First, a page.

- The Obama administration has recently sent a letter to every public school district in the country blackmailing them into letting transgender students to use the bathrooms and locker rooms of their choosing.
- The administration has threatened them with lawsuits and loss of federal aid if they do not comply.
- They also released a 25-page document filled with questions and answers on how to best make transgendered kids feel safe in schools and classrooms.
- The Justice Department and North Carolina have already filed dueling lawsuits against the controversial bathroom law.
The Obama administration has sent a letter to every public school district in the country telling them to allow transgender students to use bathrooms and locker rooms that match their chosen gender identity, as opposed to their birth certificate.
The letter, which is signed by officials at the Justice Department and the Department of Education, was sent out Friday. A copy was posted on the Department of Justice’s website.
While the letter does not have the force of law, it does warn that schools that do not abide by the administration’s interpretation of civil rights law may face lawsuits or loss of federal aid.
“There is no room in our schools for discrimination of any kind, including discrimination against transgender students on the basis of their sex,” Attorney General Loretta Lynch said in a statement.
Officials say the letter is meant to clarify expectations of school districts that receive funding from the federal government. Educators have been seeking guidance on how to comply with Title IX, which prohibits sex discrimination in educational programs and activities that receive federal funding, Education Secretary John B. King said in a statement.
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“No student should ever have to go through the experience of feeling unwelcome at school or on a college campus,” King said. “We must ensure that our young people know that whoever they are or wherever they come from, they have the opportunity to get a great education in an environment free from discrimination, harassment, and violence.”
Under the guidance, schools are told that they must treat transgender students according to their chosen gender identity as soon as a parent or guardian notifies the district that that identity “differs from previous representations or records.”
There is no obligation for a student to present a specific medical diagnosis or identification documents that reflect his or her gender identity, and equal access must be given to transgender students even in instances when it makes others uncomfortable, according to the directive.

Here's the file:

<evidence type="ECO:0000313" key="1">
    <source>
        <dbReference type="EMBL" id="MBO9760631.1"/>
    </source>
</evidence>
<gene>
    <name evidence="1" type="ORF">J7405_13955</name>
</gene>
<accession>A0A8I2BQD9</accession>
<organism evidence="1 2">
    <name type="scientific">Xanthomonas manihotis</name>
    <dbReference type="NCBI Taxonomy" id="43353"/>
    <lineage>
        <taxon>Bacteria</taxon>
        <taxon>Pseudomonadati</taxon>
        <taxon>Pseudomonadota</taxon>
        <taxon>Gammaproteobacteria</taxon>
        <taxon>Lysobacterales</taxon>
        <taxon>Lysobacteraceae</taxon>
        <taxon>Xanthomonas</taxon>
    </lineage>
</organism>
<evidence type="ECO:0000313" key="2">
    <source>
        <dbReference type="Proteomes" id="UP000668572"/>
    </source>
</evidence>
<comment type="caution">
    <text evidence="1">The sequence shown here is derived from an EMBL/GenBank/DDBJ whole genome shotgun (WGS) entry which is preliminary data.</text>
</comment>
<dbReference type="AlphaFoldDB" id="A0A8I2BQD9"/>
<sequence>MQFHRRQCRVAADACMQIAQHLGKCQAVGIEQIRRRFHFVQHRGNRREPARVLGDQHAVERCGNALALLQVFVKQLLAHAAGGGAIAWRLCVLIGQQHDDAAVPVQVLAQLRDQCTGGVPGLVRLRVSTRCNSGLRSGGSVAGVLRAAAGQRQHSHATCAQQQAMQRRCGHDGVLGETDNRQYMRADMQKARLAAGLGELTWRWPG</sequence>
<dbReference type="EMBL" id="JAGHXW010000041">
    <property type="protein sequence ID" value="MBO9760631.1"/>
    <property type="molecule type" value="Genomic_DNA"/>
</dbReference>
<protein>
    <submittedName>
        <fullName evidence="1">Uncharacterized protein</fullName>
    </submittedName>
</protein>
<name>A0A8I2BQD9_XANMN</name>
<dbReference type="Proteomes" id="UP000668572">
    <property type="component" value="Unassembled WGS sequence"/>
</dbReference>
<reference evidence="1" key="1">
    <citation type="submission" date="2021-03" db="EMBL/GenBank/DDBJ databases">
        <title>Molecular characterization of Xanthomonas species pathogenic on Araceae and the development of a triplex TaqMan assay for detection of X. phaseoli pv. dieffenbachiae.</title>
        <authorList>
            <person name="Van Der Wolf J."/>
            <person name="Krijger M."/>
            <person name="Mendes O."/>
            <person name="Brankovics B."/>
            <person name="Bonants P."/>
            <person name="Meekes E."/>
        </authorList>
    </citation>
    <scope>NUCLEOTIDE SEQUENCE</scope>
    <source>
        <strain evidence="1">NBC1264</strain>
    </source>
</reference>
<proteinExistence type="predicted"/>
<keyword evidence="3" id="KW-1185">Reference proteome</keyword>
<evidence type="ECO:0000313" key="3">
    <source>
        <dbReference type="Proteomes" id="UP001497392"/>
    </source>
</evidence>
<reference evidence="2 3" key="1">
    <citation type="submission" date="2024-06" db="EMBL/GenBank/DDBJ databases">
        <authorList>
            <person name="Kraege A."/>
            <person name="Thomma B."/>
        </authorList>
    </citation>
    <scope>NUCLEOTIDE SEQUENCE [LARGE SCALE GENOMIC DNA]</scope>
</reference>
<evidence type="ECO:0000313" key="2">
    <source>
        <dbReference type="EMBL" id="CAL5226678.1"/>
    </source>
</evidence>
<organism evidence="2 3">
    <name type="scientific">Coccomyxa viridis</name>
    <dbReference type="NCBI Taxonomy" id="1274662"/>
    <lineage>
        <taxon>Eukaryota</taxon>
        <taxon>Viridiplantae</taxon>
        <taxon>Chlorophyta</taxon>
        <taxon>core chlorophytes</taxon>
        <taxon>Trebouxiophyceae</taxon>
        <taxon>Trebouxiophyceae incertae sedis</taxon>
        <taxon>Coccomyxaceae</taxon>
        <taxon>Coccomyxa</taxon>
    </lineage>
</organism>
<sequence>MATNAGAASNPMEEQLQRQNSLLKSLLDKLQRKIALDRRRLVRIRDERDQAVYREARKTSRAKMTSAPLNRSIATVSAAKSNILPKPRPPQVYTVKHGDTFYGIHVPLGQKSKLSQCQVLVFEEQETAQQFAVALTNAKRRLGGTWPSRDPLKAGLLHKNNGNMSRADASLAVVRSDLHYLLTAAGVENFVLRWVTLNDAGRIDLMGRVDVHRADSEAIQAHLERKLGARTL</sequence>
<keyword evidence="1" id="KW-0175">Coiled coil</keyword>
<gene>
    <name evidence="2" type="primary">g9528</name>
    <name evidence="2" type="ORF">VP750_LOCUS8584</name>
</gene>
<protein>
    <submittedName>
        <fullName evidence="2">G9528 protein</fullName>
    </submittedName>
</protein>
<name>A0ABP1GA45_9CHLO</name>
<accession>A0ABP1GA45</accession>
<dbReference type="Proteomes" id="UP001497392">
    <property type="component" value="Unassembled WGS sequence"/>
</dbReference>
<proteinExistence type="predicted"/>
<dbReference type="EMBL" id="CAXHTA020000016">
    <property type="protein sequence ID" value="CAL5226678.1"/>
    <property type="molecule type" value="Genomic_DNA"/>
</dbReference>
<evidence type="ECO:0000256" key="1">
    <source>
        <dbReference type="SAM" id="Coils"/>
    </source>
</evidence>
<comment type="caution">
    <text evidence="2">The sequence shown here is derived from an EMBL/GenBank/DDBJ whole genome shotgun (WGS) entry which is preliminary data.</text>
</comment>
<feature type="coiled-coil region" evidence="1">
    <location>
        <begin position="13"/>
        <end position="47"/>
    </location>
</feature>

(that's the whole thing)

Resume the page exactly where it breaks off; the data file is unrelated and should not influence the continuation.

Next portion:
“As is consistently recognized in civil rights cases, the desire to accommodate others’ discomfort cannot justify a policy that singles out and disadvantages a particular class of students,” the guidance says.
The administration also released a separate 25-page document of questions and answers about best practices, including ways schools can make transgender students comfortable in the classroom and protect the privacy rights of all students in restrooms or locker rooms.
The move was cheered by Human Rights Campaign, a gay, lesbian and transgender civil rights organization, which called the guidelines “groundbreaking.”
“This is a truly significant moment not only for transgender young people but for all young people, sending a message that every student deserves to be treated fairly and supported by their teachers and schools,” HRC President Chad Griffin said in a statement.
Earlier this week, the Justice Department and the state of North Carolina filed dueling lawsuits over the state’s controversial “bathroom” law, with the Obama administration answering an early-morning lawsuit filed by Republican Gov. Pat McCrory with legal action of its own.
In their suit, the DOJ alleged a “pattern or practice of employment discrimination on the basis of sex” against the state over the law requiring transgender people to use bathrooms that correspond with the sex on their birth certificate.
McCrory, in his lawsuit, accused the administration of a “baseless and blatant overreach” in trying to get the policy scrapped.
“This is an attempt to unilaterally rewrite long-established federal civil rights laws in a manner that is wholly inconsistent with the intent of Congress and disregards decades of statutory interpretation by the Courts,” the state’s suit, filed in U.S. District Court in the Eastern District of North Carolina, said.
Source: Fox News